Magic Mushrooms Relieve Depression, Anxiety in Cancer Patients, Studies Show

By Keri Blakinger 12/07/16

The day after their medically supervised trips, 80% of the NYU patients stopped qualifying as clinically anxious or depressed.

A dried mushroom.

Shrooms might offer a magical mental boon for some cancer patients, according to a new pair of studies. Psilocybin – the active drug in magic mushrooms – can help combat anxiety and depression in cancer patients, according to two small-scale studies reported on by the Associated Press.

Currently, the naturally occurring drug is illegal in the U.S., so any federal approval would likely hinge on administering it in clinical settings.

Published in the Journal of Psychotherapy, the studies – headed up by scientists at New York University and Johns Hopkins University – looked at barely 75 patients combined, so the conclusions are limited.

But in both studies, the fun fungi treatment worked better than a placebo. The day after their medically supervised trips, 80% of the NYU patients stopped qualifying as clinically anxious or depressed, a notably rapid response. That effect was true for only about 30% of the placebo group.

That speedy reaction could be critical in the case of cancer patients, according to Dr. Stephen Ross, who led the NYU study. “Cancer patients with anxiety and depression need help immediately, especially if you consider that they are at elevated risk for completed suicide,” he told the New York Times.

The two studies used different methods to create a placebo group. In the NYU study, patients were dosed with niacin, which can imitate some of psilocybin’s effects; at Johns Hopkins, placebo group patients were given low doses of psilocybin.

After the study, scientists followed the patients for another six months and found that the depression-fighting effects lasted for at least that long. None of the patients in either study suffered severe side effects.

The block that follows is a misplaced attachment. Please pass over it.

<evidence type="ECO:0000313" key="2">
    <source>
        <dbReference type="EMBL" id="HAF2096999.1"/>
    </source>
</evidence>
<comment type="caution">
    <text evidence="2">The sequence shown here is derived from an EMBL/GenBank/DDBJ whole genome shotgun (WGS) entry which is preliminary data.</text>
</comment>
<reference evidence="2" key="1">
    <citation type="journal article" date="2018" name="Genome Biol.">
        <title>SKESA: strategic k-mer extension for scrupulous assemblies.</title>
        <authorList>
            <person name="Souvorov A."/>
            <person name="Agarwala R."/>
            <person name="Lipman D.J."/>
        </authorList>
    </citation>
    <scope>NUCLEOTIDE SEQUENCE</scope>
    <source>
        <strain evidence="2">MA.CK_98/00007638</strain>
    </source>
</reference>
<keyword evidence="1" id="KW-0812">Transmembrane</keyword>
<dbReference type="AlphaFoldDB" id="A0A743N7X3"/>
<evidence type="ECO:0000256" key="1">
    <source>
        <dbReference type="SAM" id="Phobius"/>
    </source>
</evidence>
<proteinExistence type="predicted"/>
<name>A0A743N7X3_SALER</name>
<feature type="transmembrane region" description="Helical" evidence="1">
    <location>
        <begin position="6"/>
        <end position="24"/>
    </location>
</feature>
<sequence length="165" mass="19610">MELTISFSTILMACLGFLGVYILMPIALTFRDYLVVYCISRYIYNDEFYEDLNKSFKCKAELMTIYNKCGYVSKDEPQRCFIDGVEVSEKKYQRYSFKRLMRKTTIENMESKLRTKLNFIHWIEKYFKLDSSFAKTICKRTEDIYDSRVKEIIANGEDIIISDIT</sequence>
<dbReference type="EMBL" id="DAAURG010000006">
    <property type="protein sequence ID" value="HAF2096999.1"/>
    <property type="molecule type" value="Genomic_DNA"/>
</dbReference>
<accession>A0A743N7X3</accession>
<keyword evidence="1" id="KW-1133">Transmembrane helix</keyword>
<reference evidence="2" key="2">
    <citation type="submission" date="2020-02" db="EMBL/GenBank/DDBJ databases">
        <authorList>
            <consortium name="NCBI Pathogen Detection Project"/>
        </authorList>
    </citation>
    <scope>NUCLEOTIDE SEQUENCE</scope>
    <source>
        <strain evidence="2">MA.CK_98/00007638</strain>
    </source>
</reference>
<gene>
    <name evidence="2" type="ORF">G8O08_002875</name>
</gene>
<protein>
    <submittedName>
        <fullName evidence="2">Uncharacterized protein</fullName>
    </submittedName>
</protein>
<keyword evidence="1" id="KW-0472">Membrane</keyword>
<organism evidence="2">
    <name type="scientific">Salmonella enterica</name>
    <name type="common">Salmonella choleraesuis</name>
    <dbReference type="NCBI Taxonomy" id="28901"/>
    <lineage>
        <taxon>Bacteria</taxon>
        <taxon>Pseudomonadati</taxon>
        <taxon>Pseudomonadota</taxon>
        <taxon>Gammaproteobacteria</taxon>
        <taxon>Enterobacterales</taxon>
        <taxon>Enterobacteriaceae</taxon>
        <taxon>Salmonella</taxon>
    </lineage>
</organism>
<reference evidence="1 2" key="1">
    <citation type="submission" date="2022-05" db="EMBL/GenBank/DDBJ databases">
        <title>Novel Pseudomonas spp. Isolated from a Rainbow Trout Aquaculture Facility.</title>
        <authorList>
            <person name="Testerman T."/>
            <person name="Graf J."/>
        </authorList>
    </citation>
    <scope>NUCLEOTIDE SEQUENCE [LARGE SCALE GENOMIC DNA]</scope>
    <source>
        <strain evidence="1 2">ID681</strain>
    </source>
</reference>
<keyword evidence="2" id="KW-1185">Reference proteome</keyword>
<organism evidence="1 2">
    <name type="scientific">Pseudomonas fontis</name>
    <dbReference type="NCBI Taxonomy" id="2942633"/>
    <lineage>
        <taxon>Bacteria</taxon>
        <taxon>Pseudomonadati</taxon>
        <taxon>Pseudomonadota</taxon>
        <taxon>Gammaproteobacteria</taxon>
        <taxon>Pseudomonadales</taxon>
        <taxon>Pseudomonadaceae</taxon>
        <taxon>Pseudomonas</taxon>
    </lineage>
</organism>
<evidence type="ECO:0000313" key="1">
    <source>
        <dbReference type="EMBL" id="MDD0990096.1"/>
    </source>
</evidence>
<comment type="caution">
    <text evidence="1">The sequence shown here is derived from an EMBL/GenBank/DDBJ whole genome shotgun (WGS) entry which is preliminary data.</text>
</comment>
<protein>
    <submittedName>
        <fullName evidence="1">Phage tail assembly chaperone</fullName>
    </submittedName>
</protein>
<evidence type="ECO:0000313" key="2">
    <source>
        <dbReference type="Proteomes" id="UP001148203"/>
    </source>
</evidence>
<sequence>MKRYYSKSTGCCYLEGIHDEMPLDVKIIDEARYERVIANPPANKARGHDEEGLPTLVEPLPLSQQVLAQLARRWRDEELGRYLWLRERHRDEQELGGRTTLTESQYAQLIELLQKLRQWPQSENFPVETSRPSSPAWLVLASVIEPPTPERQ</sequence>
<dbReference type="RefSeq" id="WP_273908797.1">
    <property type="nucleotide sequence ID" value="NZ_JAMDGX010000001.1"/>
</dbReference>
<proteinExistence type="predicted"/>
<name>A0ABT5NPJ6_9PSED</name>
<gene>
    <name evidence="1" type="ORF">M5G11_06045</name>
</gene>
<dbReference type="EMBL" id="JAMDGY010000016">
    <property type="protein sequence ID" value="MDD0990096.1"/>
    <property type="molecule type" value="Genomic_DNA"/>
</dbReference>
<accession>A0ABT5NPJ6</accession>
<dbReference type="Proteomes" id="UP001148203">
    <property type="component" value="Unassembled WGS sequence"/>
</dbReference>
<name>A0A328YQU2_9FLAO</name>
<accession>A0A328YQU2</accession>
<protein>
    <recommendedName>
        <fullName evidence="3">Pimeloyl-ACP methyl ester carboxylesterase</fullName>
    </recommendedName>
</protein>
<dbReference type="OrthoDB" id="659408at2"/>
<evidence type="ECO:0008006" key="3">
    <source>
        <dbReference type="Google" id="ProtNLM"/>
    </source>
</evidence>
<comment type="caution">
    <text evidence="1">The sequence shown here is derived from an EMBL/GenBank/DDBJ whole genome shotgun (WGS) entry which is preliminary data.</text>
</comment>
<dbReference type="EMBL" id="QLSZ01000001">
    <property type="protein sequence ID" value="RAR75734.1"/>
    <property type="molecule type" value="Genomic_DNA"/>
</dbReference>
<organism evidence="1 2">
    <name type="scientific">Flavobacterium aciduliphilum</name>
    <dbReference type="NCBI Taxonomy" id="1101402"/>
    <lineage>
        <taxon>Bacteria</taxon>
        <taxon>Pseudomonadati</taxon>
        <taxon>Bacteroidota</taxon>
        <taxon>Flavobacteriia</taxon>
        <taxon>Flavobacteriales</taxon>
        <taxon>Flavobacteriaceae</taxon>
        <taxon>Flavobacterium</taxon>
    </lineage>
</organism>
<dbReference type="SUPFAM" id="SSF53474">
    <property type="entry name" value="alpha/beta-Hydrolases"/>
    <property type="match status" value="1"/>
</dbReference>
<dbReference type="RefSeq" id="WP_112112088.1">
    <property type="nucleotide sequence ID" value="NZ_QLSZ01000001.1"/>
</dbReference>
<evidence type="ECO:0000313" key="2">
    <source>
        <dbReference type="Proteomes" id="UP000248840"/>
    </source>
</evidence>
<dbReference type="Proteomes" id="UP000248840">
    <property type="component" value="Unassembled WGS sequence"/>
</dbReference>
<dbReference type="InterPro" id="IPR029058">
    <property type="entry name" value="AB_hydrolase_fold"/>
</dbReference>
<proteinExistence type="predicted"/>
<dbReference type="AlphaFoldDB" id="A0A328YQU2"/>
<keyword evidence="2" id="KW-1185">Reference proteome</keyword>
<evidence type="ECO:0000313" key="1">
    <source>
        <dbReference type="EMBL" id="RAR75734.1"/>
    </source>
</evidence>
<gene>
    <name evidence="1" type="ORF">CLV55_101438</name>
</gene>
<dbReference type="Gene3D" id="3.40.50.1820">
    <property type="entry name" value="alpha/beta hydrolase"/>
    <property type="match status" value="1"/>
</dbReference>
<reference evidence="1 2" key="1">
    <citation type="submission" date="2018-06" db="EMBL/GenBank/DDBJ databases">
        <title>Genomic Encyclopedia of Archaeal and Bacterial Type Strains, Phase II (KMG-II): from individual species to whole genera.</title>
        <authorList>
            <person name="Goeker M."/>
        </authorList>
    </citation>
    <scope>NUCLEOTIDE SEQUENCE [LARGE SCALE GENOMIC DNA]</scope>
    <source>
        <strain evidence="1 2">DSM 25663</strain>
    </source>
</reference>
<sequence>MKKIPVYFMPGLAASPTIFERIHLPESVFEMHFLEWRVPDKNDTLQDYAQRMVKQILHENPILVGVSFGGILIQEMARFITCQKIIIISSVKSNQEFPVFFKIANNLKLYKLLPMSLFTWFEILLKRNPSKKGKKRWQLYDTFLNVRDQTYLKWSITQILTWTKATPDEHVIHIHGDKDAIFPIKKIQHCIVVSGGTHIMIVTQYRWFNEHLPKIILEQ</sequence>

At this point, it’s not clear whether the drug would be effective in depression and anxiety patients not battling cancer, according to Roland Griffiths, who led the Baltimore study.

Until the early 1970s, scientists explored psychedelic drugs for use in cancer patients, but tightening regulations halted the studies in light of the substances’ spike in popularity for recreational use, according to the Associated Press.

Even so, this isn’t the first time in recent memory that scientists have probed the magic of mushrooms. Almost five years ago, British researchers found that psilocybin could have an effect on the brain similar to anti-depressants. Other studies found that the drug could reduce death anxiety in terminal cancer patients, remove cluster headaches, and boost positive moods.

Right now, another drug study is looking to parse the possibility of trippy solutions to post-traumatic stress disorder treatment.

At the end of last month, the FDA green-lighted a study using MDMA to treat PTSD.

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Keri Blakinger is a former drug user and current reporter living in Texas. She covers breaking news for the Houston Chronicle and previously worked for the New York Daily News and the Ithaca Times. She has written about drugs and criminal justice for the Washington Post, Salon, Quartz and more. She loves dogs and is not impressed by rodeo food. Find Keri on LinkedIn and Twitter.